The Daily Shift’s Joel Slattery reports on the recent ULSU referendum in which UL students voted against a proposal for an upgrade of facilities on campus…
The students of the University of Limerick voted against a new student levy which would make way for new facilities in the college. The proposal, which included the upgrade of the Maguire pitches (south campus), a nitghclub and a newly built theatre as part of a new student centre and an extension to the University Arena got 61% of the votes in yesterday’s referendum. However, it needed a two-thirds majority to pass the vote in which over 4,000 students voted in, leaving yes campaigners an agonising 5% short of their target.
The downside to the referendum was the proposed increase in student levy from €72 to €130. Despite this, the student’s union were strongly in favour of the ‘yes’ campaign. Overall, 61% (2,6262 students) voted yes against 1,655 who were against the proposal. The result will be a blow to the students union, who worked tirelessly to get the get the proposal through.
However, the timing of the referendum was possibly a factor, seen as a lot of the voters are struggling to get their college grant through the new SUSI system. That said, the result may be a surprise as their was an absence of a ‘no’ campaign around the campus this week. The result will also be a blow to the clubs and societies of UL, who advocated the ‘yes’ vote and have been working hard to get these projects pushed through for a number of years now.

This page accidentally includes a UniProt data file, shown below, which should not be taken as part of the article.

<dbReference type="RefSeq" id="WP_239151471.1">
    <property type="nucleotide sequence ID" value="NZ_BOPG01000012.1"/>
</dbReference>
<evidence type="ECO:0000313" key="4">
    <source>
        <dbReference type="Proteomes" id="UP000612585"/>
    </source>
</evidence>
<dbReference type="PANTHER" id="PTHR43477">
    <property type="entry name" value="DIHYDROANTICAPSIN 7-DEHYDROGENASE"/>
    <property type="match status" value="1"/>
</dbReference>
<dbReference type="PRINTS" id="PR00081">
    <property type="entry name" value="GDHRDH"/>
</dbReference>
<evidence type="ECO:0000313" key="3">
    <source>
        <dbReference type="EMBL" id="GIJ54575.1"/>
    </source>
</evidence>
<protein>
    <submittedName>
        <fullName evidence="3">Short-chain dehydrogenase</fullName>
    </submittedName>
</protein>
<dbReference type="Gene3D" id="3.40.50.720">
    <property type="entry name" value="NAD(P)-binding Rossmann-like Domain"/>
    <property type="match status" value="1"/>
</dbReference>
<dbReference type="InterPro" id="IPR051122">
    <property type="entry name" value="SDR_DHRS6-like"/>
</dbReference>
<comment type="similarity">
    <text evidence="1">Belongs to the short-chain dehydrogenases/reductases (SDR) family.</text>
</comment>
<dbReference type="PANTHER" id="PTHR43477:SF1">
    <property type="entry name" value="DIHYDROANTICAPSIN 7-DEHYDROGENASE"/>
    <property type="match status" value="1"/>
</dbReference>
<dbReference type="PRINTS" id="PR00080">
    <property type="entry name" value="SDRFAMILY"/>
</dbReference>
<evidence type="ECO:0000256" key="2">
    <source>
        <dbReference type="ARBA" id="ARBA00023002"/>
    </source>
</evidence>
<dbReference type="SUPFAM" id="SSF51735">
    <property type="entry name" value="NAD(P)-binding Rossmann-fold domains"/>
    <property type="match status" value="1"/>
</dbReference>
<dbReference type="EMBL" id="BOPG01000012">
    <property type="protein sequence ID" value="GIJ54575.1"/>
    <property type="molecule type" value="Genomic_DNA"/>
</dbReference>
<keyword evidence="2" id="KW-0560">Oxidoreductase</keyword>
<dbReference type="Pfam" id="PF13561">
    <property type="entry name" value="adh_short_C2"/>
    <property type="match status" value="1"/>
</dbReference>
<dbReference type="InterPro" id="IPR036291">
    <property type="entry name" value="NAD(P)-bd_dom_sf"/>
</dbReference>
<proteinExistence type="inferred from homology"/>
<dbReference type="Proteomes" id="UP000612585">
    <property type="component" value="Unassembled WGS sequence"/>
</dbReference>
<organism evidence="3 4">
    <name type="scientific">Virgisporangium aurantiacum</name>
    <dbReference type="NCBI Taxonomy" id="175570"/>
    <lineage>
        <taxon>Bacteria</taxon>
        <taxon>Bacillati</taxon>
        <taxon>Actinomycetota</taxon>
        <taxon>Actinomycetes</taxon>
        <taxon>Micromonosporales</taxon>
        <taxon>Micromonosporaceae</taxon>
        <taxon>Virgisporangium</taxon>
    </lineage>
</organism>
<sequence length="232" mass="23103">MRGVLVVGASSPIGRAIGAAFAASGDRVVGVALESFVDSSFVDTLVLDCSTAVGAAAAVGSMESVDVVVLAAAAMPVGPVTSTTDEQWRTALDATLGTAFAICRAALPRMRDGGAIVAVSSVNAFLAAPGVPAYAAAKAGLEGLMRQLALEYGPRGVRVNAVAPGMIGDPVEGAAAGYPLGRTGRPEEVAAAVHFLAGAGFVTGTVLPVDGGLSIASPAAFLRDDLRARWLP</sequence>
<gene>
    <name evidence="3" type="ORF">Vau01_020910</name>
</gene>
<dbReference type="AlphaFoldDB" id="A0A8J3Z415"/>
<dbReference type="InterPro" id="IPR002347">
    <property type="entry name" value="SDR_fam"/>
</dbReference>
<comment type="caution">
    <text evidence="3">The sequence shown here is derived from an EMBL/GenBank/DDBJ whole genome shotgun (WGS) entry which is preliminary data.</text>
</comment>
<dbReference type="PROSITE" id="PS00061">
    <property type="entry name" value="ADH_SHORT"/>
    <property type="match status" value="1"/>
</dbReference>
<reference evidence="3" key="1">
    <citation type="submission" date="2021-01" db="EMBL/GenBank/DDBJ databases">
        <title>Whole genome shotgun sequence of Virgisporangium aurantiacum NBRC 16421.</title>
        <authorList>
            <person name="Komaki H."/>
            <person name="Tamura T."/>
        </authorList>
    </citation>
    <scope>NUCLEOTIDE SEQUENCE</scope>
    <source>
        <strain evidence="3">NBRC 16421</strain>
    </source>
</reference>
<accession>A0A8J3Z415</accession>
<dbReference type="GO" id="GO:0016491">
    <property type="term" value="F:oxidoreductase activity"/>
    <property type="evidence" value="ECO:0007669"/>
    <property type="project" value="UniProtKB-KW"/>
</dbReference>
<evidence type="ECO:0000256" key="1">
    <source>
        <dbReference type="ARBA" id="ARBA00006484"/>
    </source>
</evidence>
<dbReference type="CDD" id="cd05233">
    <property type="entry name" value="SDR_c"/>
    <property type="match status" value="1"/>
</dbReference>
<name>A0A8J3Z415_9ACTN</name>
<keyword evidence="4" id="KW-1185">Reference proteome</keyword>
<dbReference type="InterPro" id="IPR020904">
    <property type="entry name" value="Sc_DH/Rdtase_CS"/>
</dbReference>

The ‘no’ voters based their decision on the issue of the increased levy and the fact that Limerick’s university is already considered “Ireland’s sporting campus”. The betterment of the Maguire field was, by some, deemed unnecessary seen as the fields in the North Campus had their official opening recently (with the Limerick/Clare hurling match) just a few weeks ago. Perhaps it was not made clear to the students that the north campus are private lettings, which cost, even for clubs and societies, a significant fee to rent. The upgrade of the McGuires pitches would have been an upgrade to facilities owned by the students.
An in house night-club was another proposal in the vote but as current first years will be doing their finals by the time the building is done, that was always going to be difficult to sell.
Overall though, the SU will be very disappointed with the universities call not to put through the vote. Interestingly all day the union were confident of passing the referendum – though neutrals were against the increased levy.
Despite this though the record turnout (though less than one third of all UL students) of voters could not reach a definitive decision – meaning the levy in UL will stay the same and the new facilities will not be built.
The decision will be a disappointment for the 61% who voted yes – but a relief for money struck parents.